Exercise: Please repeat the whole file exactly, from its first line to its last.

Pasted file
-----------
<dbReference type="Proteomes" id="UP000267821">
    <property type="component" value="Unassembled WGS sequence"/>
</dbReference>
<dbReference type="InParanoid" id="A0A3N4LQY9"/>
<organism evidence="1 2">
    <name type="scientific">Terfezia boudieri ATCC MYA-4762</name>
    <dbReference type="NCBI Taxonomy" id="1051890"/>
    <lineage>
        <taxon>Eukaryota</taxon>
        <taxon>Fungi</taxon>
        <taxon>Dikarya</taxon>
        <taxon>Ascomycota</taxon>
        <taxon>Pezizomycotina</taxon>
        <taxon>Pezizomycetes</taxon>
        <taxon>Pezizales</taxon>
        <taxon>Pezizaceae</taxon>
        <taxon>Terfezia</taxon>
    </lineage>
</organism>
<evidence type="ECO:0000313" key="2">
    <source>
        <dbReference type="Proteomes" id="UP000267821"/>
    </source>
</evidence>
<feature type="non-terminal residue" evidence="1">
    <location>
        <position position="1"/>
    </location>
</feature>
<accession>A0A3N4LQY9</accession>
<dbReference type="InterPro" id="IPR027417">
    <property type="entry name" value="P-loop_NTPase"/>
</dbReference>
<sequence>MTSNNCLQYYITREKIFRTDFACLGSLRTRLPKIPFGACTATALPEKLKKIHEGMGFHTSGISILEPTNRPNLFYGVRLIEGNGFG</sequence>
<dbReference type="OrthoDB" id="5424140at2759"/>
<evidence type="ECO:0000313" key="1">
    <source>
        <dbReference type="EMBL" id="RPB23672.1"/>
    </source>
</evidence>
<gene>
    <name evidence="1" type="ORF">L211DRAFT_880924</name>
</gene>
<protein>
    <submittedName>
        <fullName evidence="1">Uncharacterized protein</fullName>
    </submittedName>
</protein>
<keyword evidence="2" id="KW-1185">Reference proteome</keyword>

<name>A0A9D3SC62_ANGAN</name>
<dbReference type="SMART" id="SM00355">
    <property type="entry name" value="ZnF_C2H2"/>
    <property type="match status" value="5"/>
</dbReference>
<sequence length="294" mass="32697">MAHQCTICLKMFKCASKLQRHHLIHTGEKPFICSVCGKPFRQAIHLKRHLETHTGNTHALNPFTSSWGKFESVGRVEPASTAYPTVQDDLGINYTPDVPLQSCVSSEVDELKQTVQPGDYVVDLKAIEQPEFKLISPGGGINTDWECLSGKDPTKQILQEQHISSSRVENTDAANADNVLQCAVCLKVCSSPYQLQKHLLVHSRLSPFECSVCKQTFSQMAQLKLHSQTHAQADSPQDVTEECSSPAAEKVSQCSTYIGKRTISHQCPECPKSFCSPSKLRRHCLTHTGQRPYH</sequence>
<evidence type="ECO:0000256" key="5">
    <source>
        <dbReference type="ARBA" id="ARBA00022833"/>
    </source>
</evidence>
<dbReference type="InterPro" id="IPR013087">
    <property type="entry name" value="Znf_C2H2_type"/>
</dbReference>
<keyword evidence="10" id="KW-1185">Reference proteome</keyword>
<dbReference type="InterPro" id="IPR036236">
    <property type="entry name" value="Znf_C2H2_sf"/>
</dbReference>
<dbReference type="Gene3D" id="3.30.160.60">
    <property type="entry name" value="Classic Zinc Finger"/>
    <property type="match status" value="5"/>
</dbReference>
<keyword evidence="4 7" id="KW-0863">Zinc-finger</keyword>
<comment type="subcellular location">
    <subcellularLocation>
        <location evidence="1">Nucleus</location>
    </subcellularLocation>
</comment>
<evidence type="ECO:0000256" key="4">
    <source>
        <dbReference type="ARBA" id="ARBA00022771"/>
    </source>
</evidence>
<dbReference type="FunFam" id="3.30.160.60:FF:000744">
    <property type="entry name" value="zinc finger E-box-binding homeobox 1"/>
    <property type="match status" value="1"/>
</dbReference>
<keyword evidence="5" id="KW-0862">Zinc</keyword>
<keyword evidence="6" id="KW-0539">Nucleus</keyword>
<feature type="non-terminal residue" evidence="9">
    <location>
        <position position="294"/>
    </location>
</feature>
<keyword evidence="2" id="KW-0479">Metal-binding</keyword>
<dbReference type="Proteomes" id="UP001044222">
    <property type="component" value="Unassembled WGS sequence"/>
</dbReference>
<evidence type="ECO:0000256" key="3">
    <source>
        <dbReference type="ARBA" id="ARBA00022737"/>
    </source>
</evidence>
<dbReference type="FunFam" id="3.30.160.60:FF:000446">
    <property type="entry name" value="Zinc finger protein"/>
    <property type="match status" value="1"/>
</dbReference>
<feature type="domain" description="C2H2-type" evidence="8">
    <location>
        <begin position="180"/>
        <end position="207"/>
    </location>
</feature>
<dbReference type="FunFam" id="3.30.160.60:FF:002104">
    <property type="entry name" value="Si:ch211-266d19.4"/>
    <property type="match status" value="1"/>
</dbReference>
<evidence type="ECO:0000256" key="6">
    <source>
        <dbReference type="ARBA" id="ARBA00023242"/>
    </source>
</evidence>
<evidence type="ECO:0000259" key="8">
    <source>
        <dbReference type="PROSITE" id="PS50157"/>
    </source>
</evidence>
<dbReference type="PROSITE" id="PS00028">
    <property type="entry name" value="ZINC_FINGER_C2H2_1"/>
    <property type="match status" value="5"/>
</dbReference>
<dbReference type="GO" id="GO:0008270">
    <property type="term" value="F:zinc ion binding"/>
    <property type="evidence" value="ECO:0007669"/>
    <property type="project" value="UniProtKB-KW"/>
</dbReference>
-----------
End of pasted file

<dbReference type="Proteomes" id="UP000267821">
    <property type="component" value="Unassembled WGS sequence"/>
</dbReference>
<dbReference type="InParanoid" id="A0A3N4LQY9"/>
<organism evidence="1 2">
    <name type="scientific">Terfezia boudieri ATCC MYA-4762</name>
    <dbReference type="NCBI Taxonomy" id="1051890"/>
    <lineage>
        <taxon>Eukaryota</taxon>
        <taxon>Fungi</taxon>
        <taxon>Dikarya</taxon>
        <taxon>Ascomycota</taxon>
        <taxon>Pezizomycotina</taxon>
        <taxon>Pezizomycetes</taxon>
        <taxon>Pezizales</taxon>
        <taxon>Pezizaceae</taxon>
        <taxon>Terfezia</taxon>
    </lineage>
</organism>
<evidence type="ECO:0000313" key="2">
    <source>
        <dbReference type="Proteomes" id="UP000267821"/>
    </source>
</evidence>
<feature type="non-terminal residue" evidence="1">
    <location>
        <position position="1"/>
    </location>
</feature>
<accession>A0A3N4LQY9</accession>
<dbReference type="InterPro" id="IPR027417">
    <property type="entry name" value="P-loop_NTPase"/>
</dbReference>
<sequence>MTSNNCLQYYITREKIFRTDFACLGSLRTRLPKIPFGACTATALPEKLKKIHEGMGFHTSGISILEPTNRPNLFYGVRLIEGNGFG</sequence>
<dbReference type="OrthoDB" id="5424140at2759"/>
<evidence type="ECO:0000313" key="1">
    <source>
        <dbReference type="EMBL" id="RPB23672.1"/>
    </source>
</evidence>
<gene>
    <name evidence="1" type="ORF">L211DRAFT_880924</name>
</gene>
<protein>
    <submittedName>
        <fullName evidence="1">Uncharacterized protein</fullName>
    </submittedName>
</protein>
<keyword evidence="2" id="KW-1185">Reference proteome</keyword>

<name>A0A9D3SC62_ANGAN</name>
<dbReference type="SMART" id="SM00355">
    <property type="entry name" value="ZnF_C2H2"/>
    <property type="match status" value="5"/>
</dbReference>
<sequence length="294" mass="32697">MAHQCTICLKMFKCASKLQRHHLIHTGEKPFICSVCGKPFRQAIHLKRHLETHTGNTHALNPFTSSWGKFESVGRVEPASTAYPTVQDDLGINYTPDVPLQSCVSSEVDELKQTVQPGDYVVDLKAIEQPEFKLISPGGGINTDWECLSGKDPTKQILQEQHISSSRVENTDAANADNVLQCAVCLKVCSSPYQLQKHLLVHSRLSPFECSVCKQTFSQMAQLKLHSQTHAQADSPQDVTEECSSPAAEKVSQCSTYIGKRTISHQCPECPKSFCSPSKLRRHCLTHTGQRPYH</sequence>
<evidence type="ECO:0000256" key="5">
    <source>
        <dbReference type="ARBA" id="ARBA00022833"/>
    </source>
</evidence>
<dbReference type="InterPro" id="IPR013087">
    <property type="entry name" value="Znf_C2H2_type"/>
</dbReference>
<keyword evidence="10" id="KW-1185">Reference proteome</keyword>
<dbReference type="InterPro" id="IPR036236">
    <property type="entry name" value="Znf_C2H2_sf"/>
</dbReference>
<dbReference type="Gene3D" id="3.30.160.60">
    <property type="entry name" value="Classic Zinc Finger"/>
    <property type="match status" value="5"/>
</dbReference>
<keyword evidence="4 7" id="KW-0863">Zinc-finger</keyword>
<comment type="subcellular location">
    <subcellularLocation>
        <location evidence="1">Nucleus</location>
    </subcellularLocation>
</comment>
<evidence type="ECO:0000256" key="4">
    <source>
        <dbReference type="ARBA" id="ARBA00022771"/>
    </source>
</evidence>
<dbReference type="FunFam" id="3.30.160.60:FF:000744">
    <property type="entry name" value="zinc finger E-box-binding homeobox 1"/>
    <property type="match status" value="1"/>
</dbReference>
<keyword evidence="5" id="KW-0862">Zinc</keyword>
<keyword evidence="6" id="KW-0539">Nucleus</keyword>
<feature type="non-terminal residue" evidence="9">
    <location>
        <position position="294"/>
    </location>
</feature>
<keyword evidence="2" id="KW-0479">Metal-binding</keyword>
<dbReference type="Proteomes" id="UP001044222">
    <property type="component" value="Unassembled WGS sequence"/>
</dbReference>
<evidence type="ECO:0000256" key="3">
    <source>
        <dbReference type="ARBA" id="ARBA00022737"/>
    </source>
</evidence>
<dbReference type="FunFam" id="3.30.160.60:FF:000446">
    <property type="entry name" value="Zinc finger protein"/>
    <property type="match status" value="1"/>
</dbReference>
<feature type="domain" description="C2H2-type" evidence="8">
    <location>
        <begin position="180"/>
        <end position="207"/>
    </location>
</feature>
<dbReference type="FunFam" id="3.30.160.60:FF:002104">
    <property type="entry name" value="Si:ch211-266d19.4"/>
    <property type="match status" value="1"/>
</dbReference>
<evidence type="ECO:0000256" key="6">
    <source>
        <dbReference type="ARBA" id="ARBA00023242"/>
    </source>
</evidence>
<evidence type="ECO:0000259" key="8">
    <source>
        <dbReference type="PROSITE" id="PS50157"/>
    </source>
</evidence>
<dbReference type="PROSITE" id="PS00028">
    <property type="entry name" value="ZINC_FINGER_C2H2_1"/>
    <property type="match status" value="5"/>
</dbReference>
<dbReference type="GO" id="GO:0008270">
    <property type="term" value="F:zinc ion binding"/>
    <property type="evidence" value="ECO:0007669"/>
    <property type="project" value="UniProtKB-KW"/>
</dbReference>